When I look at purchasing an ETF, I personally like to take a look at the monthly returns. It gives you a great insight into what type of price volatility you can expect from the financial instrument when owning it. If you see monthly double-digit drawdowns, you might want to do more due diligence. Lets take a look quick below at the monthly returns since 2018:
You can see there has not been one month of a drawdown in any of these two securities. This is also considering the rate rise we had in 2018 when treasury yields were rising on the long end of the curve. Pretty impressive if you ask me.
Now that we have determined the yields, price history, credit qualities, and monthly returns, we can put the funds together and take a look at the risk metrics.
|Arithmetic Mean (monthly)||0.21%|
|Arithmetic Mean (annualized)||2.55%|
|Geometric Mean (monthly)||0.21%|
|Geometric Mean (annualized)||2.55%|
|Downside Deviation (monthly)||0.00%|
|US Market Correlation||0.62|
|Treynor Ratio (%)||42.99|
|Historical Value-at-Risk (5%)||0.00%|
|Analytical Value-at-Risk (5%)||0.05%|
|Conditional Value-at-Risk (5%)||0.00%|
|Upside Capture Ratio (%)||7.34|
|Downside Capture Ratio (%)||-2.20|
|Safe Withdrawal Rate||100.00%|
|Perpetual Withdrawal Rate||0.00%|
|Positive Periods||16 out of 16 (100.00%)|
When running risk metrics of any fund, I always like to take a look at drawdown figures, and volatility measurements. The max drawdown of the portfolio is 0. You are reading this right. The two funds have no drawdowns to report since 2018, even with interest rates rising in the beginning of the year. While the Barclays Aggregate Bond Index (AGG) lost -3% in the beginning of 2018, the short-term income funds were positive. Currently, the annualized volatility of these funds are averaging just .35%.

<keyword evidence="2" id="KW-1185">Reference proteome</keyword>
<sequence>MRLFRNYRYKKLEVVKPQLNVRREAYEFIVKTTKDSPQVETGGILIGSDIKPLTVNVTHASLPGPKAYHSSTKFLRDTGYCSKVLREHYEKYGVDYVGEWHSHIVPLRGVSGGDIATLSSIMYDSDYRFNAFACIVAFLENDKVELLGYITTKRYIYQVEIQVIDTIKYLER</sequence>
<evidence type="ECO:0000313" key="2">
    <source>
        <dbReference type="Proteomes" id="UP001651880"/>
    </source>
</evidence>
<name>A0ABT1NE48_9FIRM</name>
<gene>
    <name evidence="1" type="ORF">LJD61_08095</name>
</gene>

If you are an investor looking for lower volatile, monthly dividend income returns, this portfolio might be for you. I am a firm believer in having reliable steady income at any age of investing, which this portfolio does. If you are retired, this portfolio could be a great supplement or replacement to any complicated financial instrument that locks up your capital for any period of time. Having liquidity, and monthly dividend income streams is extremely important to any aged investor, let alone those who are currently retired. At this point in the market cycle, this type of short-term income portfolio could pay you to be patient for a more severe market correction. There is nothing wrong with earning 2.75% on your money, while focusing on capital preservation. The short-term income portfolio described above is a solution for any aged income investor.
Disclosure: I am/we are long JPST, MINT. I wrote this article myself, and it expresses my own opinions. I am not receiving compensation for it (other than from Seeking Alpha). I have no business relationship with any company whose stock is mentioned in this article.
Additional disclosure: Ortner Capital consults clients who own the mentioned securities. Mr. Josh Ortner, CTFA, also owns the securities mentioned in the article. Please consult a certified professional before making any investment decisions.